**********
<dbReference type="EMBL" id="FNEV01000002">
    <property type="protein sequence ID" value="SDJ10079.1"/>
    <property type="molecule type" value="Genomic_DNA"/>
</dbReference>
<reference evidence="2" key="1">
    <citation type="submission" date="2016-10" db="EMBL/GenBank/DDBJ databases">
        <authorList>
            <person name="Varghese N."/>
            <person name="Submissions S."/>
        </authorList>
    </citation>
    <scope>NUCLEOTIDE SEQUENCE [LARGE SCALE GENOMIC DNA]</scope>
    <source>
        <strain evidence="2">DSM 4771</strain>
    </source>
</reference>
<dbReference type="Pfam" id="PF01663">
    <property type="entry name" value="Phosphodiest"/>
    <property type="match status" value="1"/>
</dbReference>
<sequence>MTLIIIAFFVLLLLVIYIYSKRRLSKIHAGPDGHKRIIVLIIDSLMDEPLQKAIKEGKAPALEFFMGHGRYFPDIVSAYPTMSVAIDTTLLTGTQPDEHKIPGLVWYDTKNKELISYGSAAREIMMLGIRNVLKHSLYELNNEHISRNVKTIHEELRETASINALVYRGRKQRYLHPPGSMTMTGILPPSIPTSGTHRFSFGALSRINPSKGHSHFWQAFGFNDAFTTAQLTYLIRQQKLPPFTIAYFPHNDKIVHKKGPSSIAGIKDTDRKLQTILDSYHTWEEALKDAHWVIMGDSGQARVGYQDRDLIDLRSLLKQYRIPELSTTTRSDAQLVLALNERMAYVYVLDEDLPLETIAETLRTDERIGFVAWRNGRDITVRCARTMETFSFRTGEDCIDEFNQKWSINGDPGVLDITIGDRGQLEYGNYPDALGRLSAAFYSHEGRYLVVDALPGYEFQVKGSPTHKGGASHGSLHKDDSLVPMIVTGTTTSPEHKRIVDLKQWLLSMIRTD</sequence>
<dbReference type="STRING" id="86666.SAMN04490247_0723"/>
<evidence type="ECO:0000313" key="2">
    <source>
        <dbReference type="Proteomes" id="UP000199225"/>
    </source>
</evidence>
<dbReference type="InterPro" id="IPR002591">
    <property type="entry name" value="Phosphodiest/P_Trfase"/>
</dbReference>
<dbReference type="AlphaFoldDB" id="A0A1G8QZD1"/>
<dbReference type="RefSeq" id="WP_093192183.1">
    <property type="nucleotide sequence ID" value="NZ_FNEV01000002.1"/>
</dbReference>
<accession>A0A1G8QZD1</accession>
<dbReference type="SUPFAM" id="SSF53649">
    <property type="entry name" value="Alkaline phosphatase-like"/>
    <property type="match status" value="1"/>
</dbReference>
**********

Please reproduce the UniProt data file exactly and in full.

<dbReference type="EMBL" id="FNEV01000002">
    <property type="protein sequence ID" value="SDJ10079.1"/>
    <property type="molecule type" value="Genomic_DNA"/>
</dbReference>
<reference evidence="2" key="1">
    <citation type="submission" date="2016-10" db="EMBL/GenBank/DDBJ databases">
        <authorList>
            <person name="Varghese N."/>
            <person name="Submissions S."/>
        </authorList>
    </citation>
    <scope>NUCLEOTIDE SEQUENCE [LARGE SCALE GENOMIC DNA]</scope>
    <source>
        <strain evidence="2">DSM 4771</strain>
    </source>
</reference>
<dbReference type="Pfam" id="PF01663">
    <property type="entry name" value="Phosphodiest"/>
    <property type="match status" value="1"/>
</dbReference>
<sequence>MTLIIIAFFVLLLLVIYIYSKRRLSKIHAGPDGHKRIIVLIIDSLMDEPLQKAIKEGKAPALEFFMGHGRYFPDIVSAYPTMSVAIDTTLLTGTQPDEHKIPGLVWYDTKNKELISYGSAAREIMMLGIRNVLKHSLYELNNEHISRNVKTIHEELRETASINALVYRGRKQRYLHPPGSMTMTGILPPSIPTSGTHRFSFGALSRINPSKGHSHFWQAFGFNDAFTTAQLTYLIRQQKLPPFTIAYFPHNDKIVHKKGPSSIAGIKDTDRKLQTILDSYHTWEEALKDAHWVIMGDSGQARVGYQDRDLIDLRSLLKQYRIPELSTTTRSDAQLVLALNERMAYVYVLDEDLPLETIAETLRTDERIGFVAWRNGRDITVRCARTMETFSFRTGEDCIDEFNQKWSINGDPGVLDITIGDRGQLEYGNYPDALGRLSAAFYSHEGRYLVVDALPGYEFQVKGSPTHKGGASHGSLHKDDSLVPMIVTGTTTSPEHKRIVDLKQWLLSMIRTD</sequence>
<dbReference type="STRING" id="86666.SAMN04490247_0723"/>
<evidence type="ECO:0000313" key="2">
    <source>
        <dbReference type="Proteomes" id="UP000199225"/>
    </source>
</evidence>
<dbReference type="InterPro" id="IPR002591">
    <property type="entry name" value="Phosphodiest/P_Trfase"/>
</dbReference>
<dbReference type="AlphaFoldDB" id="A0A1G8QZD1"/>
<dbReference type="RefSeq" id="WP_093192183.1">
    <property type="nucleotide sequence ID" value="NZ_FNEV01000002.1"/>
</dbReference>
<accession>A0A1G8QZD1</accession>
<dbReference type="SUPFAM" id="SSF53649">
    <property type="entry name" value="Alkaline phosphatase-like"/>
    <property type="match status" value="1"/>
</dbReference>